Baby Blues vs. Postpartum Depression

Pregnancy and childbirth are a time of immense joy for families. However, those emotional highs can come with some serious lows. Most new mothers, and some fathers, will experience some form of anxiety, sadness or restlessness following the arrival of a baby. For National Mental Health Month, we’re breaking down the signs and causes of baby blues and postpartum depression.

Baby Blues
For many new parents, the time immediately after a baby arrives can be marked by feeling anxious, sad or irritable. These feelings can last for the first few days or weeks after having their baby. This is known as the “baby blues,” and it’s more common than you may think. According to the March of Dimes, around 80% of new parents experience some form of baby blues. The condition commonly occurs around two to three days after the baby’s arrival, and it can last up to two weeks.

The baby blues are caused by changes in hormones. Following delivery, the amount of estrogen and progesterone suddenly decreases, and this can cause mood swings. Sharp drops in hormone levels also can make people feel tired and depressed. The additional challenges of caring for a new baby, including lack of sleep, and anxiety or nervousness about being a new parent can compound these feelings. Individuals with a history of depression also are more susceptible to feeling sad after pregnancy.

ways to treat the baby blues
The baby blues typically go away without treatment. However, there are steps you can take to improve your mental health. If the feelings of anxiety, panic and depression worsen or do not subside, be sure to contact your health care provider.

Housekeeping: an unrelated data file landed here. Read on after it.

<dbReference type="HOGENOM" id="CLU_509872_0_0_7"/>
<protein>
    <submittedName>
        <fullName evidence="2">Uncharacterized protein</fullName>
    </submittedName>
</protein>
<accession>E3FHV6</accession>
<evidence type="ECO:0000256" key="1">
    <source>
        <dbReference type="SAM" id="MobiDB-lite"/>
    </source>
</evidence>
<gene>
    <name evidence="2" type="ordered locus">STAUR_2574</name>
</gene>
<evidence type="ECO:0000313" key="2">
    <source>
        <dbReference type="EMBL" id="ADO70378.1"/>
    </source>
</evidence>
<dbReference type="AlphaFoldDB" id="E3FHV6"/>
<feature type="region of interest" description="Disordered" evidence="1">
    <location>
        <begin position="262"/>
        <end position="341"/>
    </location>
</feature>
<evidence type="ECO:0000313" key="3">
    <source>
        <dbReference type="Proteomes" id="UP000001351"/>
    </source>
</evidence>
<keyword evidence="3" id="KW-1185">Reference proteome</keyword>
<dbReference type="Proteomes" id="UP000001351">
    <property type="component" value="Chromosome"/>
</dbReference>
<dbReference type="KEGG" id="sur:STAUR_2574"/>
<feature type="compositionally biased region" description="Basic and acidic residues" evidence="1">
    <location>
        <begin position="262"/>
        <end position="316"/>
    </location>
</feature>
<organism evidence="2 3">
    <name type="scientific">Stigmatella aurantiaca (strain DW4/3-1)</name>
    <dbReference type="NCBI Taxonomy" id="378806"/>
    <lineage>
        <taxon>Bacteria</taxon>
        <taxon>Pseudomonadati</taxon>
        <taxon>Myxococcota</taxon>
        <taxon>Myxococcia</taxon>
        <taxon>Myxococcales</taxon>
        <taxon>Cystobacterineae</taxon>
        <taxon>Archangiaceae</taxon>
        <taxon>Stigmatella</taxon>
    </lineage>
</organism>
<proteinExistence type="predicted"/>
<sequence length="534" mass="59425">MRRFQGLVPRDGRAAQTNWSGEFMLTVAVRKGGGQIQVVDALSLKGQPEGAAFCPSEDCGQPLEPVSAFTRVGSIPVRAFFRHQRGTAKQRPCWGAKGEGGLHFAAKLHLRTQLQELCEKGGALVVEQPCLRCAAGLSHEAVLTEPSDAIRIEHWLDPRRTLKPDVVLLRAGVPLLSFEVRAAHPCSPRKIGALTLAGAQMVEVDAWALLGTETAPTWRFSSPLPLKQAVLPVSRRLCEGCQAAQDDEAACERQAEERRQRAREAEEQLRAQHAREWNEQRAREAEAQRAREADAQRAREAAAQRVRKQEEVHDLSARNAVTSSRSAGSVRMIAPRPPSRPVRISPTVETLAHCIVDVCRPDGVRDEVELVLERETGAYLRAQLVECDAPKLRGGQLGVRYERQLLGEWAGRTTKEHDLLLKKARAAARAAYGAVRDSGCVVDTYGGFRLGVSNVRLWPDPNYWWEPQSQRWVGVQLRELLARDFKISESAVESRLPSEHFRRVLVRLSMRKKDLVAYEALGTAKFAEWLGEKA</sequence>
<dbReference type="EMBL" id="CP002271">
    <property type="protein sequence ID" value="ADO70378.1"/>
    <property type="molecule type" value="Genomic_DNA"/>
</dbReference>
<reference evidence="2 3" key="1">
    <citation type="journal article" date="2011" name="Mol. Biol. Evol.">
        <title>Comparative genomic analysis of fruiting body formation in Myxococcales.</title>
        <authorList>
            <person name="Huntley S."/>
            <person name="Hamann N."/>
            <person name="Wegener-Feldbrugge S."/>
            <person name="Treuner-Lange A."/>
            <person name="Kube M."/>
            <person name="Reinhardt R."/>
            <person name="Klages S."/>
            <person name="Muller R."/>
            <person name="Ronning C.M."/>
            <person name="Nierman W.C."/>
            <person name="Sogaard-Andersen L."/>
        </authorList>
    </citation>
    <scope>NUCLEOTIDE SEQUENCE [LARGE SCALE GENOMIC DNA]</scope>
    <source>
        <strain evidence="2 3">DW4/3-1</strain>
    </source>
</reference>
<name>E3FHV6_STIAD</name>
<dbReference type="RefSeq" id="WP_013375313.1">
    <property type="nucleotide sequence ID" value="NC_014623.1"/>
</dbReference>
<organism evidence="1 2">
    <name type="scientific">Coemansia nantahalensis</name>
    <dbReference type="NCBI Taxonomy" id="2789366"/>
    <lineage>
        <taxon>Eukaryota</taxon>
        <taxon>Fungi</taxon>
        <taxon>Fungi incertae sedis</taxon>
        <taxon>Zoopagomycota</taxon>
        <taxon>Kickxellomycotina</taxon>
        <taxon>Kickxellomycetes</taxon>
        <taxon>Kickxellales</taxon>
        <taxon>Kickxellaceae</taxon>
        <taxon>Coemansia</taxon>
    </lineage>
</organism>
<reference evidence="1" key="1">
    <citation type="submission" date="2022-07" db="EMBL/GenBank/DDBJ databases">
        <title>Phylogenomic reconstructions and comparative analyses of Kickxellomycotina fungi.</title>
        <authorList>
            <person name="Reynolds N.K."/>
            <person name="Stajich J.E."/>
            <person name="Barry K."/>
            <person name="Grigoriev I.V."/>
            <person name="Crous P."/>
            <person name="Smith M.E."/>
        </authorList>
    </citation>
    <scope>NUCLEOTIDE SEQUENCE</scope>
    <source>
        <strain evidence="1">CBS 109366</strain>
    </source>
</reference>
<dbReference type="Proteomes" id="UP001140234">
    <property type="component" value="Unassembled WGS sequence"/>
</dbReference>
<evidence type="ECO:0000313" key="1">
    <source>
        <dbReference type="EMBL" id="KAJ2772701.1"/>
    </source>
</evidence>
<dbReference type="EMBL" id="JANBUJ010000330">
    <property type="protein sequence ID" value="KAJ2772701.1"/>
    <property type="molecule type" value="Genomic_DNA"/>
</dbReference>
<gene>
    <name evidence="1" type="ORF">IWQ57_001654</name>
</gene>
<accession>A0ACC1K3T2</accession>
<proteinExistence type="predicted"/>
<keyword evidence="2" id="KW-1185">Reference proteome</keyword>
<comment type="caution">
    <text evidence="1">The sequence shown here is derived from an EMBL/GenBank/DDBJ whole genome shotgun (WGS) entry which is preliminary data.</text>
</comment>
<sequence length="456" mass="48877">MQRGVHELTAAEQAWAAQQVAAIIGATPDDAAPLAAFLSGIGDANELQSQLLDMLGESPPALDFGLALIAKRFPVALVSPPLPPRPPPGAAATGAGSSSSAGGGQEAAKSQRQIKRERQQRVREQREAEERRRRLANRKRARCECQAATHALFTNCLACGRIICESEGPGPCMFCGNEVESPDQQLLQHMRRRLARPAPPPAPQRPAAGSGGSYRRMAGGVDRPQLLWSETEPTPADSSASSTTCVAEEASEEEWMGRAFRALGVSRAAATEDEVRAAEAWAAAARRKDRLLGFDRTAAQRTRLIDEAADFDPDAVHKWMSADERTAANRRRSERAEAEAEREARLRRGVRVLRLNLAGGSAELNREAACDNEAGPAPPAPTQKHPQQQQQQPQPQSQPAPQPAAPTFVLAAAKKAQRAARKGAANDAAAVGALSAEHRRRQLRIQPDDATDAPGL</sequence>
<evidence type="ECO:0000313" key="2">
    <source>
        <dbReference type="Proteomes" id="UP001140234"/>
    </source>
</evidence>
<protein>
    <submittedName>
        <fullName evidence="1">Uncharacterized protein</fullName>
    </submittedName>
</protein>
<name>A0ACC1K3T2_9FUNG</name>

symptoms of baby blues

Postpartum Depression
While the baby blues usually go away within a few days, the symptoms of postpartum depression last longer and are more severe. The condition usually begins within the first month after birth, and it can interfere with a parent’s ability to bond with their newborn. According to the Office on Women’s Health, one in eight new mothers report experiencing postpartum depression during the year after childbirth. The exact cause of postpartum depression is not known. Like baby blues, it is often associated with changes in hormone levels.

Studies have shown that the partners of new mothers also can experience postpartum depression. They may feel overwhelmed, anxious or sad and have changes in their eating and sleeping patterns. Sometimes known as paternal postpartum depression, the condition often affects young fathers who have a history of depression, are experiencing relationship issues or dealing with financial problems. Similar treatments and support that is provided to mothers experiencing postpartum depression can help the other parent as well.

risk factors for depression during or after pregnancy

symptoms of postpartum depression

Sources: March of Dimes, Mayo Clinic, Office of Women’s Health

For immediate assistance with suicidal thoughts, you can call 988 to reach the Suicide and Crisis Lifeline or visit to chat.

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